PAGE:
Five decades after his death, family members of Inkosi Albert Luthuli are pushing ahead with their own investigation, saying they were repeatedly fed lies about his murder.
The family of the Noble Prize winner is seeking closure and their probe into his death may lead to the reopening of his inquest.
On paper, the former ANC president died in 1967 after he was hit by a train on a railway bridge close to the home he had been confined to by the apartheid regime in Groutville.
“We have always believed what the apartheid government said about our grandfather was a lie,” said Luthuli’s grandson, Mthunzi Luthuli.
“It has been a mystery to me and all South Africans concerned about justice, especially apartheid crimes and more importantly, what happened to the man who shaped the politics of the ANC and the country in the 1960s,” he exclusively told News24.
Luthuli added that the government had failed the victims of apartheid crimes by overlooking prosecution and carried on as if those victims had found closure.
“My grandfather died with no answers to his passing, a man so significant to the liberation of the country, and we are expected to go on just like that,” he said.
The grandson of the ANC president of 15 years attended the court proceedings of former apartheid era cop Joao Jan Rodrigues who applied for a permanent stay of prosecution for his alleged involvement in the killing of anti-apartheid activist, Ahmed Timol, in the Gauteng High Court in Johannesburg on Thursday.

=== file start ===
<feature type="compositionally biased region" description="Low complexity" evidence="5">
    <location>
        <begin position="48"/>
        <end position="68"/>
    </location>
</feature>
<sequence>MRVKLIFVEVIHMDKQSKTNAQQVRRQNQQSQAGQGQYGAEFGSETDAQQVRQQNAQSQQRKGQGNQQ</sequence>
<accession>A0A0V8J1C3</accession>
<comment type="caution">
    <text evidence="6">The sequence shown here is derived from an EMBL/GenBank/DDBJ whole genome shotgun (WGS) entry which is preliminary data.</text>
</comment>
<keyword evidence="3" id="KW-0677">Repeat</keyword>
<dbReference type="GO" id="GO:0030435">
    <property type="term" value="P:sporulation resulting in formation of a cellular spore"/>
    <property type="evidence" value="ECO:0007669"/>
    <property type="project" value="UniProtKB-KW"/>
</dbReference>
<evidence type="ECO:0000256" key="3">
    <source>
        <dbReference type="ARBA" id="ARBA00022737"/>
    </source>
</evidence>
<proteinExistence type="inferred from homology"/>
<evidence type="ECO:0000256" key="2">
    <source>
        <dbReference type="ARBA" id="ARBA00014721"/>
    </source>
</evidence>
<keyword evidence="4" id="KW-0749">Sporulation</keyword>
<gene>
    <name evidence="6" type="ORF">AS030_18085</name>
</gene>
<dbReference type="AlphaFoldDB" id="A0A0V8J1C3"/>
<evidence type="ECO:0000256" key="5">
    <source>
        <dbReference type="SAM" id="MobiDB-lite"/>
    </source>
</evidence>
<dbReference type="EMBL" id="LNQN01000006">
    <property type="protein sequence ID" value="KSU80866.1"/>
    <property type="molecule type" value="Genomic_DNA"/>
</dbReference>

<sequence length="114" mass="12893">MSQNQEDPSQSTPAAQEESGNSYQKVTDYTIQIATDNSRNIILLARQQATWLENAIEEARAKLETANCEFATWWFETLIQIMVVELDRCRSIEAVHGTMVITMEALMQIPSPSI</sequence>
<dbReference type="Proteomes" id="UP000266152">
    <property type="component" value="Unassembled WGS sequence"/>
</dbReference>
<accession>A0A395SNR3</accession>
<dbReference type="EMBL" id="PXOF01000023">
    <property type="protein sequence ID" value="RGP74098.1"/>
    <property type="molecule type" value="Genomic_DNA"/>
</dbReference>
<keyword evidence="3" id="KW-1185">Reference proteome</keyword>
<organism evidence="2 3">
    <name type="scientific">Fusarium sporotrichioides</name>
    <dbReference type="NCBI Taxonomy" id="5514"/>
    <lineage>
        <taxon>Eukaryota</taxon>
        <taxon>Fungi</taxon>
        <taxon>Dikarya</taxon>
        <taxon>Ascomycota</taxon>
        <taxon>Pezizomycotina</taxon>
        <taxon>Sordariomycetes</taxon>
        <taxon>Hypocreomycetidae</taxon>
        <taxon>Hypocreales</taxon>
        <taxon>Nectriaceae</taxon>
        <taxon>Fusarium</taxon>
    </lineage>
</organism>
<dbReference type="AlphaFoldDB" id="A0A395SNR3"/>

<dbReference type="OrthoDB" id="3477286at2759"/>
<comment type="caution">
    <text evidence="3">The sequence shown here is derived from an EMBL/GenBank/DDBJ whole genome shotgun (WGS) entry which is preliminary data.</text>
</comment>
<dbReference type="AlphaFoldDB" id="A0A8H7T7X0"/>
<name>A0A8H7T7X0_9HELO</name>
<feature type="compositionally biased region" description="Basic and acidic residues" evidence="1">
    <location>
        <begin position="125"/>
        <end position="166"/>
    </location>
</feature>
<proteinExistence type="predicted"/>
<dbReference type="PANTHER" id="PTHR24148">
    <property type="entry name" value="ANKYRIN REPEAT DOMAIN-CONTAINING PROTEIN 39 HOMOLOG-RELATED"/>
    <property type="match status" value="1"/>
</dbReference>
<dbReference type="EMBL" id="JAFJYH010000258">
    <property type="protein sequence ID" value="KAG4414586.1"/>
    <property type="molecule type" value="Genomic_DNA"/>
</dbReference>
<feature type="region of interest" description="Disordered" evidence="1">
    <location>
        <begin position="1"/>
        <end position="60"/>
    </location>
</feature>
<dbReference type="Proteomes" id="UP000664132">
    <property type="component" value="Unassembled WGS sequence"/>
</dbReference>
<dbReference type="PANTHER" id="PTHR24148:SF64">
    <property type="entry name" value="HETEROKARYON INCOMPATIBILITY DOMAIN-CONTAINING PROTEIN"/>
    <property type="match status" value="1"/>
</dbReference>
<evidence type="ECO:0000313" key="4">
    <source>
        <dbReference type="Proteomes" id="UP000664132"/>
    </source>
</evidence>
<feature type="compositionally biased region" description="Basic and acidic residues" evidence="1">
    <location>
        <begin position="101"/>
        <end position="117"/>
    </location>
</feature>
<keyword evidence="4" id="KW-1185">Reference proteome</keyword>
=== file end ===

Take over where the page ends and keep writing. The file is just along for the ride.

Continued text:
Timol was pushed from the 10th floor of the then notorious John Vorster Square, now known as the Johannesburg police station, in 1971 at the age of 29.
Timol and Black Consciousness Movement founder and anti-apartheid activist and author Steve Biko, are just some of 73 anti-apartheid activists who died in detention between 1963 and 1990.
Biko died in a prison cell in Pretoria.
Luthuli said that he was attending the court proceedings on Thursday to observe how the “apartheid perpetrators” are defending themselves so that he can prepare for litigation when the time comes.
Also keeping a closer look at Timol’s case is the family of late anti-apartheid activist, Imam Abdullah Haron, who also want to have an inquest into his “mysterious death” reopened.
Haron is said to have tripped down a flight of stairs and died while in solitary confinement after being detained under the disreputable apartheid security laws.
The family did not accept the reasons given for Haron’s death.